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Detained Portuguese ex-premier awaits judge's ruling in fraud and corruption case

  • News photographers and cameramen take pictures of a Portuguese police car where former Prime Minister Jose Socrates is brought into a court, in Lisbon, Saturday, Nov. 22, 2014. Socrates has been detained by police as part of an investigation into corruption, money-laundering and tax fraud, Portugal's Attorney-General's office said Saturday. (AP Photo/Francisco Seco)

    News photographers and cameramen take pictures of a Portuguese police car where former Prime Minister Jose Socrates is brought into a court, in Lisbon, Saturday, Nov. 22, 2014. Socrates has been detained by police as part of an investigation into corruption, money-laundering and tax fraud, Portugal's Attorney-General's office said Saturday. (AP Photo/Francisco Seco)  (The Associated Press)

  • En esta imagen de archivo, tomada el 19 de mayor de 2011, el ex primer ministro de Portugal Jose Socrates gesticula mientras responde a una pregunta en una conferencia empresarial en Lisboa, Portugal. (Foto AP/ Francisco Seco)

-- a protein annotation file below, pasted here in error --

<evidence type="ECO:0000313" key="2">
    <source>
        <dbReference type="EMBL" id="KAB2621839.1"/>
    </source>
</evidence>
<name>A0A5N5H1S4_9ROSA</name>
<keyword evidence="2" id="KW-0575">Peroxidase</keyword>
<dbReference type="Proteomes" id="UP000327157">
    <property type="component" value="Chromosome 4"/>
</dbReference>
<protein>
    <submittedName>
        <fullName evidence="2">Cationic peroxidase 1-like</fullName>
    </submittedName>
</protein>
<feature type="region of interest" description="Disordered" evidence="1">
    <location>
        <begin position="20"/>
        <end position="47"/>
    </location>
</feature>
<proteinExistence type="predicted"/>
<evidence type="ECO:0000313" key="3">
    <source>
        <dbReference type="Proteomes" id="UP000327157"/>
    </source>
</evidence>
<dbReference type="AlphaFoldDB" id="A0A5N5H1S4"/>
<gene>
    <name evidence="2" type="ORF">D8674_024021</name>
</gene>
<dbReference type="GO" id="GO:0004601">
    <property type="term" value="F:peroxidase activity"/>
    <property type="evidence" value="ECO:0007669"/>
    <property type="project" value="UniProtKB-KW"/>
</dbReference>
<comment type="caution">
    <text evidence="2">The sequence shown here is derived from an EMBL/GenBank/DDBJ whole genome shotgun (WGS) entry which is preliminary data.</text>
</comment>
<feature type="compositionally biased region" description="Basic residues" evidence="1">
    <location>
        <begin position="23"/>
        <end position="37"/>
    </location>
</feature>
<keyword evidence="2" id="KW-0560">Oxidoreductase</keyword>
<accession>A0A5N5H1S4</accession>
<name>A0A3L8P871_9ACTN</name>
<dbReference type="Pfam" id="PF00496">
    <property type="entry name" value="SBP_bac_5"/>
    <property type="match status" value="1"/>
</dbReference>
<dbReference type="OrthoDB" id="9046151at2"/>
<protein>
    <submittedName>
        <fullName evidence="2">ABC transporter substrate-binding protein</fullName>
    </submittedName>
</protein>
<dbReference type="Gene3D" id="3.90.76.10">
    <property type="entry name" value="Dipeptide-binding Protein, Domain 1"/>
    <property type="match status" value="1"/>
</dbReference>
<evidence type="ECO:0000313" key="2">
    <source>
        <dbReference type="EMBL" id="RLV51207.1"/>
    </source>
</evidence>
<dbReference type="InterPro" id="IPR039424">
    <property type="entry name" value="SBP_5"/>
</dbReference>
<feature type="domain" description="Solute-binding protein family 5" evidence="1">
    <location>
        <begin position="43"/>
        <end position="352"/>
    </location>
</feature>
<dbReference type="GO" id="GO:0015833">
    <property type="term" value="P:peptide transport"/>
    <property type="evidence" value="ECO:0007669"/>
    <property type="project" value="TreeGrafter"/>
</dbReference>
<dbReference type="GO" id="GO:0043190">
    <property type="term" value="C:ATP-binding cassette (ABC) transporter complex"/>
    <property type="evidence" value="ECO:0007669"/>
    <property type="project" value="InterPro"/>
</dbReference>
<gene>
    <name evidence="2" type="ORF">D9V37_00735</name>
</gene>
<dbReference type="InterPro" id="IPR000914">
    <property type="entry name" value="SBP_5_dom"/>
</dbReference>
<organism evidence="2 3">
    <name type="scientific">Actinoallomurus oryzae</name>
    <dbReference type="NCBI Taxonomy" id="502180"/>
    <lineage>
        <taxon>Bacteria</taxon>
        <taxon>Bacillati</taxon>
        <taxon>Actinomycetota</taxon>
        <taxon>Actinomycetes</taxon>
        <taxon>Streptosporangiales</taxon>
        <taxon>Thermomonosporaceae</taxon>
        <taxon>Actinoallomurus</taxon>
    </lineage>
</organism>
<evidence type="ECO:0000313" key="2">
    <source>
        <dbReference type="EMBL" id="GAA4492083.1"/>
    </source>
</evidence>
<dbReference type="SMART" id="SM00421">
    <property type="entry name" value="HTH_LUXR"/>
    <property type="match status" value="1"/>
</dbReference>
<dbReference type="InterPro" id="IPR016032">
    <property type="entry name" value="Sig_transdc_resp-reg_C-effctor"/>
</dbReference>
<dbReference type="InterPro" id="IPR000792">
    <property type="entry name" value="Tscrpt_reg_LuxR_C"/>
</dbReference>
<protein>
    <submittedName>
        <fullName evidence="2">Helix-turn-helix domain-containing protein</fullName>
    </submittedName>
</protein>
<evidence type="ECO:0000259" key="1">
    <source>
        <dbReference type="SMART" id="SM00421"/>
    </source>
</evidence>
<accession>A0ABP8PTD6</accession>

En esta imagen de archivo, tomada el 19 de mayor de 2011, el ex primer ministro de Portugal Jose Socrates gesticula mientras responde a una pregunta en una conferencia empresarial en Lisboa, Portugal. (Foto AP/ Francisco Seco)  (The Associated Press)

Former Portuguese Prime Minister Jose Socrates remains in police detention while an investigating magistrate decides whether he should answer charges of corruption, money-laundering and tax fraud.

Socrates, who was Portugal's center-left Socialist prime minister from 2005 to 2011, was due in a Lisbon court Sunday for a closed-door interrogation.

Socrates, 57, was detained by police late Friday. The Attorney-General's office said he and three others are suspected of colluding in crimes.

The magistrate must decide whether there is enough evidence to bring charges against the suspects. One of them, Carlos Santos Silva, is reportedly a longtime friend of Socrates. His construction company flourished during Socrates' time in power.

Officials provided no further details, citing Portugal's judicial secrecy law which forbids the disclosure of details from ongoing investigations.